Bulat Ziganshin
In reply to this post by Joel Reymont
Hello Joel,

but anyway Erlang is dynamic alnguage, and this make things go slower.
on the other side, it is strict

Sunday, December 11, 2005, 7:02:57 AM, you wrote:

JR> Erlang can be compiled to machine code with the built-in HiPE compiler.
JR> You just have to explicitly make use of this facility.

JR> On Dec 10, 2005, at 11:25 PM, Bulat Ziganshin wrote:

>> what you mean saying "network programming"? Erlang has amazing
>> distributed processing features with fault tolerance (when one
>> processes supervises the others and restart them in case of fault).
>> but Erlang is interpreted language and so it is slow in case of
>> low-level programs. you can use C to make low-level or speed-critical
>> functions

JR> --
JR> http://wagerlabs.com/







--
Best regards,
 Bulat                            mailto:[hidden email]



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Re: [Newbie] Why or why not haskell ?

Sven Panne
In reply to this post by Tomasz Zielonka
Am Sonntag, 11. Dezember 2005 09:58 schrieb Tomasz Zielonka:
> [...] I would like to see some support in tools for enforcing such a coding
> policy. It could look like this - a function written using only safe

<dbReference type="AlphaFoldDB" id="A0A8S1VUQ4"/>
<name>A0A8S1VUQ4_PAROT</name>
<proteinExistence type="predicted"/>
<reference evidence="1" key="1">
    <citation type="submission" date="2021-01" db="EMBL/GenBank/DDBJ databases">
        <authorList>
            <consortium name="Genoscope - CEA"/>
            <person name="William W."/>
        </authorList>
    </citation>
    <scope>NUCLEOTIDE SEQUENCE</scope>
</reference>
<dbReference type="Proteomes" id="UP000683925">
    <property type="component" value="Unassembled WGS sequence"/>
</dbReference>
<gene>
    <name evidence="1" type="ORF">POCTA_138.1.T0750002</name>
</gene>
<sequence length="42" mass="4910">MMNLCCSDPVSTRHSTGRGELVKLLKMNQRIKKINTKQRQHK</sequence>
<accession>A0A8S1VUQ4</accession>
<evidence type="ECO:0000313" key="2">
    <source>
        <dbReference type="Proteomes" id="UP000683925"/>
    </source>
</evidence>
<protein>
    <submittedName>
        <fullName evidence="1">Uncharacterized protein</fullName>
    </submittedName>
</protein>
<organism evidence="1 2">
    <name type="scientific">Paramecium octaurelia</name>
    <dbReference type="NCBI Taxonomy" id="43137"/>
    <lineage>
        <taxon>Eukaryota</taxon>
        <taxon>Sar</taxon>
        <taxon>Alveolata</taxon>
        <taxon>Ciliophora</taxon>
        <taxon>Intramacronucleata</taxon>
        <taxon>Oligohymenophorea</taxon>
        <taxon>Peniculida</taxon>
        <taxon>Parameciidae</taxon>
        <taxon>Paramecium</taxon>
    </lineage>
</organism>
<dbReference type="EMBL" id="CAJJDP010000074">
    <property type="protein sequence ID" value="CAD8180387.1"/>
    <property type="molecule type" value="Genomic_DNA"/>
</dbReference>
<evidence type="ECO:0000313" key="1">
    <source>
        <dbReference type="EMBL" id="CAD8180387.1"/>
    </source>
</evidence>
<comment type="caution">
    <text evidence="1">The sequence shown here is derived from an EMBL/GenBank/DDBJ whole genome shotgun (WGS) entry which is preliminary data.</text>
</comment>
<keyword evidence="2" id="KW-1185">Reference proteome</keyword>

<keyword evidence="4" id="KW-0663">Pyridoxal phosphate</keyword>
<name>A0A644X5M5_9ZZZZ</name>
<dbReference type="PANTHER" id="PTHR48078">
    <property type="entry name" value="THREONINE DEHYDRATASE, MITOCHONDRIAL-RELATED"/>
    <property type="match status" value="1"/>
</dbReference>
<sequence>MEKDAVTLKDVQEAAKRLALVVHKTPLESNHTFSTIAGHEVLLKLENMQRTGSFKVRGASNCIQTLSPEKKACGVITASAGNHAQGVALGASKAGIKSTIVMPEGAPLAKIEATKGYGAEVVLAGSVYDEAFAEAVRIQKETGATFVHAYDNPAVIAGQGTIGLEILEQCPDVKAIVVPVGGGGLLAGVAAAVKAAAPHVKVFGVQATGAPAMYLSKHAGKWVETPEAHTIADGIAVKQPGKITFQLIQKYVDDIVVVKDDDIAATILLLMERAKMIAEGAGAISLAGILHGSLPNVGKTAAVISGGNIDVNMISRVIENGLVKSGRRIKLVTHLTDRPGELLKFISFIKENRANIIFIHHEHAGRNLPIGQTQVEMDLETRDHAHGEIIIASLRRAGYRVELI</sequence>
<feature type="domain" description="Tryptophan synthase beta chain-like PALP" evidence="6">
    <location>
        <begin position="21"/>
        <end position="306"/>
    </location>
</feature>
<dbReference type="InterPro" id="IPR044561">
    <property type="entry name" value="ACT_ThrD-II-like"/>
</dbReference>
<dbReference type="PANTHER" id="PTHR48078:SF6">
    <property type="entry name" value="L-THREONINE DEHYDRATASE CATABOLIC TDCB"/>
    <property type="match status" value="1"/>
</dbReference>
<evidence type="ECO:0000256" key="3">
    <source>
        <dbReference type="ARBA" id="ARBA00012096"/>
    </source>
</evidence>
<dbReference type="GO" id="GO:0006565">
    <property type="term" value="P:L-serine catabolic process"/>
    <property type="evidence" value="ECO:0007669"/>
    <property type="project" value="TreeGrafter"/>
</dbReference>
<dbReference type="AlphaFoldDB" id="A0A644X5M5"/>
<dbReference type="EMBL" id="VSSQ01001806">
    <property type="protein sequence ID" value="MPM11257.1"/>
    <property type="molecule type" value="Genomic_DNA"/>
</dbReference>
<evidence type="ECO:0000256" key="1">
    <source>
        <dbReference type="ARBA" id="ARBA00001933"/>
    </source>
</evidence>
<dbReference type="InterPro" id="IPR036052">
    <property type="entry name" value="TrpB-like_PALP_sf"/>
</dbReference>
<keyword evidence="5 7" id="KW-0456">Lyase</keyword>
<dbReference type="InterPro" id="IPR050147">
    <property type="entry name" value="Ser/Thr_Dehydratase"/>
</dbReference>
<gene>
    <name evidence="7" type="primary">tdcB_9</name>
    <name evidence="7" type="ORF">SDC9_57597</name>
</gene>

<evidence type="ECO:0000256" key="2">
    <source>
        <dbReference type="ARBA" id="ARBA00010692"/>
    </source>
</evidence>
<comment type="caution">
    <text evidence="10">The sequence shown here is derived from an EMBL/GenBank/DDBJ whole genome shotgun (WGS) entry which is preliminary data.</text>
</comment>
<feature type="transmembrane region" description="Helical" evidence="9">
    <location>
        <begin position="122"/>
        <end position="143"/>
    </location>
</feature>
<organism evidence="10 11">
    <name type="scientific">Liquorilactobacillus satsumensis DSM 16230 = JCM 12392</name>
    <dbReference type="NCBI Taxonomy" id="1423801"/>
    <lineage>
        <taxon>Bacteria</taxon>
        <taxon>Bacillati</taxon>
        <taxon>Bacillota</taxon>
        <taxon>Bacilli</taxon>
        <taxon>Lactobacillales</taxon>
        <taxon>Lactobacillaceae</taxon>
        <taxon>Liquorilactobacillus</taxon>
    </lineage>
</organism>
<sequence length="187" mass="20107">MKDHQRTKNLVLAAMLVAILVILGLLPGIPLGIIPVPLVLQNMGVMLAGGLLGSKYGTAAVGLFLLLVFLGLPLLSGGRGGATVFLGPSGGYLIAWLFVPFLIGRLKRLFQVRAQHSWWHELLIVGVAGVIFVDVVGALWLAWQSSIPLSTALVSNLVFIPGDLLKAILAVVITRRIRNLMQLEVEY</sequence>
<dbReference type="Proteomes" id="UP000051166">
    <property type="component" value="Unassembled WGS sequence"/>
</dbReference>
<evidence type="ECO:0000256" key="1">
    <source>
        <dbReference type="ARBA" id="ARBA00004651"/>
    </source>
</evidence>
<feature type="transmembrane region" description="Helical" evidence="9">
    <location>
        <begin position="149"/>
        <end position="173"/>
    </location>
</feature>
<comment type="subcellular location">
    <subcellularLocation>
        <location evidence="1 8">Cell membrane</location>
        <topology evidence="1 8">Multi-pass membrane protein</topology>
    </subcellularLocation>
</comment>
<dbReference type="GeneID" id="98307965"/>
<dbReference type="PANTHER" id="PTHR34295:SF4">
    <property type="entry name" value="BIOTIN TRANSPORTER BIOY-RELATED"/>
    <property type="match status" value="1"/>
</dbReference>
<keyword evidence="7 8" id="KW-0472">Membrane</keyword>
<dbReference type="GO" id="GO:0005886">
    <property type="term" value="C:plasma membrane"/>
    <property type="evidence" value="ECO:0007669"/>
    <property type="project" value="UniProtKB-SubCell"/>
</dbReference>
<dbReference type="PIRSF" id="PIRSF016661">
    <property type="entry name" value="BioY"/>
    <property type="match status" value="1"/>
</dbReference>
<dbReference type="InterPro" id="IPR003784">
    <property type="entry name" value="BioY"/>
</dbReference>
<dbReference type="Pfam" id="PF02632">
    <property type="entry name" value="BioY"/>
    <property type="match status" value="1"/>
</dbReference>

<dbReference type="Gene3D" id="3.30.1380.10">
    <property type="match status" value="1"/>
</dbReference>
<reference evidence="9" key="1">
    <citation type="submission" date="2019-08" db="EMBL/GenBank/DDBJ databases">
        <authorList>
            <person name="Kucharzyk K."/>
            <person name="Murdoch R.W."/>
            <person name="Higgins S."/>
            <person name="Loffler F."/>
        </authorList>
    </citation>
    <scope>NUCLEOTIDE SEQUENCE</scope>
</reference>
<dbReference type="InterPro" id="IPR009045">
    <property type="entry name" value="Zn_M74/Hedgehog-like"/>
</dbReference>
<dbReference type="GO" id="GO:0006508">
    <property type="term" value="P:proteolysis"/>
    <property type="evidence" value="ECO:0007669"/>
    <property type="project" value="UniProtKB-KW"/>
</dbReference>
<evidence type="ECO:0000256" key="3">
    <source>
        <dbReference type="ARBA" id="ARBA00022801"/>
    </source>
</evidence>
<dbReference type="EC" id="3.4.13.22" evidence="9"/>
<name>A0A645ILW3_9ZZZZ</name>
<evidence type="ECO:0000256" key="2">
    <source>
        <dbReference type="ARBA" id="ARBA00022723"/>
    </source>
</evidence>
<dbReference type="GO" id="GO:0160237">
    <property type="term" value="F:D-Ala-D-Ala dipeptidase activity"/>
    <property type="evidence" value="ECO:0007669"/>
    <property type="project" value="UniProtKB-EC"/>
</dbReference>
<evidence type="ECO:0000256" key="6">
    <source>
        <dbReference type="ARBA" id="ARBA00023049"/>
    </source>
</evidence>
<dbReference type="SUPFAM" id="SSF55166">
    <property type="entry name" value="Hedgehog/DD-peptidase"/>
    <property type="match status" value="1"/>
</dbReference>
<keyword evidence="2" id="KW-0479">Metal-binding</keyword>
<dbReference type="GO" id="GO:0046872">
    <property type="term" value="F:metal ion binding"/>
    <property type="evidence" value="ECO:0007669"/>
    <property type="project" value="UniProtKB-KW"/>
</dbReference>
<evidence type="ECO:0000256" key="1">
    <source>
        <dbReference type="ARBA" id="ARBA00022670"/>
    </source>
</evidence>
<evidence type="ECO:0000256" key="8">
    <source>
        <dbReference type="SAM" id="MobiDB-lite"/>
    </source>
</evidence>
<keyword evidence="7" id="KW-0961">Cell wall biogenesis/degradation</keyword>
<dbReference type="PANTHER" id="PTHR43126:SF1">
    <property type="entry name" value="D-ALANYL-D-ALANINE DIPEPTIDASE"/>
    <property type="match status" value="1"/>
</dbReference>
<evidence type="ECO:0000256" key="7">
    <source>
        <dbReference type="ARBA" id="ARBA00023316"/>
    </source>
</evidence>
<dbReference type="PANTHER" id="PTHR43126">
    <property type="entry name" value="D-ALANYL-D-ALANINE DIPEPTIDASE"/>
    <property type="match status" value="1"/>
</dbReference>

> components would be marked as safe. Every unsafe feature like FFI,
> unsafePerformIO, etc. would "taint" a module/function, marking it
> unsafe. [...]

... in effect making things like putStrLn, getContents etc. "tainted",
resulting in probably > 95% of the hierachical libraries in the fptools
repository being "tainted", including lots of stuff from the H98 report. :-)
Nice idea, but not very practical IMHO.

Cheers,
   S.
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Re: Re[2]: [Newbie] Why or why not haskell ?

Joel Reymont
In reply to this post by Bulat Ziganshin
I would surmise that speed is not always the point. This is what's  
usually used to defend the laziness of Haskell :-).

Erlang is _the_ language for network programming, trust me on this  
one. My dreamhost site seems to be down at the moment but you can  
poke around the Erlang category at http://wagerlabs.com/ if you want.

On the one hand, I wrote a poker server in Erlang and that was a  
relative breeze. I was able to host many thousands of poker clients.  
On the other hand, I had a LOT of hard time with my current Haskell  
project. I'm trying to launch many of thousands of poker clients so  
there's a lot of similarity.

If I were to do this in Erlang I would focus my attention on the  
actual logic of the app as binary packet parsing, serialization,  
networking and heavy-duty concurrency are non-issues with Erlang.  
Simple and absolutely nothing to speak about. This is why Erlang is  
being used for a lot of telco apps that require massive loads,  
protocol conversion, etc.

I did get my Haskell app to the point where it's about 90% ready and  
working but most of my attention was spent on... binary packet